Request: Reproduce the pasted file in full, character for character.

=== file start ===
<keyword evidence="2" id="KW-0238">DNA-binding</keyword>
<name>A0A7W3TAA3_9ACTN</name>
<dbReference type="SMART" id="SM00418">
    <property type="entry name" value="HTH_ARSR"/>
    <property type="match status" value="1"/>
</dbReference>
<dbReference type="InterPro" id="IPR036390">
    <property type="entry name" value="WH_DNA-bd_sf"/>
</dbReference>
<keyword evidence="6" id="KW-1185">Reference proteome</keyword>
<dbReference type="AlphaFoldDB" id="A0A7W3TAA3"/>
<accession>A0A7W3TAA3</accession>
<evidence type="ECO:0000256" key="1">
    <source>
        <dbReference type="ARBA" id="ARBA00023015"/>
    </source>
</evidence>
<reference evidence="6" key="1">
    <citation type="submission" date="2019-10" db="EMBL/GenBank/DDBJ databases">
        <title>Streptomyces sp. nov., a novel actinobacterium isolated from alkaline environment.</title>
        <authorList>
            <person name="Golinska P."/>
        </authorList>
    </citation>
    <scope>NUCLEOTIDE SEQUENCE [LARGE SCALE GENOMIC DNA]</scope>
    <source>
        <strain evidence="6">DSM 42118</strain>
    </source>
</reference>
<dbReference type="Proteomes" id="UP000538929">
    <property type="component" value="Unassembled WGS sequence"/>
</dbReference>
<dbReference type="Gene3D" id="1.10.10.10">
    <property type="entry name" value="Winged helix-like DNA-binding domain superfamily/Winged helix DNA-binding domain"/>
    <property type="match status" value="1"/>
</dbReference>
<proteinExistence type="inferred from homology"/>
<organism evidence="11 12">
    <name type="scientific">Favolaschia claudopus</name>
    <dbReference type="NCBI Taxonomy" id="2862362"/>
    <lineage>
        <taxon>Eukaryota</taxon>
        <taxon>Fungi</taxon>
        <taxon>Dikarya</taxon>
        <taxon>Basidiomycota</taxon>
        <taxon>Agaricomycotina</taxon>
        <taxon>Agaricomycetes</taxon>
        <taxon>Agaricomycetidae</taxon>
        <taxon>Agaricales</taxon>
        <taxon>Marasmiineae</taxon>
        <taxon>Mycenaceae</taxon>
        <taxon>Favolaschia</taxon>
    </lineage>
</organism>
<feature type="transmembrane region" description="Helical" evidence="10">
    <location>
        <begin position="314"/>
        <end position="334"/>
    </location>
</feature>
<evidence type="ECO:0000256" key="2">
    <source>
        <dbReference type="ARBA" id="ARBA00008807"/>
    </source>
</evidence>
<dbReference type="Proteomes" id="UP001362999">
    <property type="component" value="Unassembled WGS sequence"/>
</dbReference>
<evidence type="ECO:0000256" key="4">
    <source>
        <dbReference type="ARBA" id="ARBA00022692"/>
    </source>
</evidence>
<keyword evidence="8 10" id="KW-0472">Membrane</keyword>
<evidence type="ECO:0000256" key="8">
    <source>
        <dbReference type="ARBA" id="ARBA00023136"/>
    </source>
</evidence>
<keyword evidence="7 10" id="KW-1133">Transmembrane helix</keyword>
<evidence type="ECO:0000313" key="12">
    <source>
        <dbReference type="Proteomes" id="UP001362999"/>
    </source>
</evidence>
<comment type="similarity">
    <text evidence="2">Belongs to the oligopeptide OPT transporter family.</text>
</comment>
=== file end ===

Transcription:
<keyword evidence="2" id="KW-0238">DNA-binding</keyword>
<name>A0A7W3TAA3_9ACTN</name>
<dbReference type="SMART" id="SM00418">
    <property type="entry name" value="HTH_ARSR"/>
    <property type="match status" value="1"/>
</dbReference>
<dbReference type="InterPro" id="IPR036390">
    <property type="entry name" value="WH_DNA-bd_sf"/>
</dbReference>
<keyword evidence="6" id="KW-1185">Reference proteome</keyword>
<dbReference type="AlphaFoldDB" id="A0A7W3TAA3"/>
<accession>A0A7W3TAA3</accession>
<evidence type="ECO:0000256" key="1">
    <source>
        <dbReference type="ARBA" id="ARBA00023015"/>
    </source>
</evidence>
<reference evidence="6" key="1">
    <citation type="submission" date="2019-10" db="EMBL/GenBank/DDBJ databases">
        <title>Streptomyces sp. nov., a novel actinobacterium isolated from alkaline environment.</title>
        <authorList>
            <person name="Golinska P."/>
        </authorList>
    </citation>
    <scope>NUCLEOTIDE SEQUENCE [LARGE SCALE GENOMIC DNA]</scope>
    <source>
        <strain evidence="6">DSM 42118</strain>
    </source>
</reference>
<dbReference type="Proteomes" id="UP000538929">
    <property type="component" value="Unassembled WGS sequence"/>
</dbReference>
<dbReference type="Gene3D" id="1.10.10.10">
    <property type="entry name" value="Winged helix-like DNA-binding domain superfamily/Winged helix DNA-binding domain"/>
    <property type="match status" value="1"/>
</dbReference>
<proteinExistence type="inferred from homology"/>
<organism evidence="11 12">
    <name type="scientific">Favolaschia claudopus</name>
    <dbReference type="NCBI Taxonomy" id="2862362"/>
    <lineage>
        <taxon>Eukaryota</taxon>
        <taxon>Fungi</taxon>
        <taxon>Dikarya</taxon>
        <taxon>Basidiomycota</taxon>
        <taxon>Agaricomycotina</taxon>
        <taxon>Agaricomycetes</taxon>
        <taxon>Agaricomycetidae</taxon>
        <taxon>Agaricales</taxon>
        <taxon>Marasmiineae</taxon>
        <taxon>Mycenaceae</taxon>
        <taxon>Favolaschia</taxon>
    </lineage>
</organism>
<feature type="transmembrane region" description="Helical" evidence="10">
    <location>
        <begin position="314"/>
        <end position="334"/>
    </location>
</feature>
<evidence type="ECO:0000256" key="2">
    <source>
        <dbReference type="ARBA" id="ARBA00008807"/>
    </source>
</evidence>
<dbReference type="Proteomes" id="UP001362999">
    <property type="component" value="Unassembled WGS sequence"/>
</dbReference>
<evidence type="ECO:0000256" key="4">
    <source>
        <dbReference type="ARBA" id="ARBA00022692"/>
    </source>
</evidence>
<keyword evidence="8 10" id="KW-0472">Membrane</keyword>
<evidence type="ECO:0000256" key="8">
    <source>
        <dbReference type="ARBA" id="ARBA00023136"/>
    </source>
</evidence>
<keyword evidence="7 10" id="KW-1133">Transmembrane helix</keyword>
<evidence type="ECO:0000313" key="12">
    <source>
        <dbReference type="Proteomes" id="UP001362999"/>
    </source>
</evidence>
<comment type="similarity">
    <text evidence="2">Belongs to the oligopeptide OPT transporter family.</text>
</comment>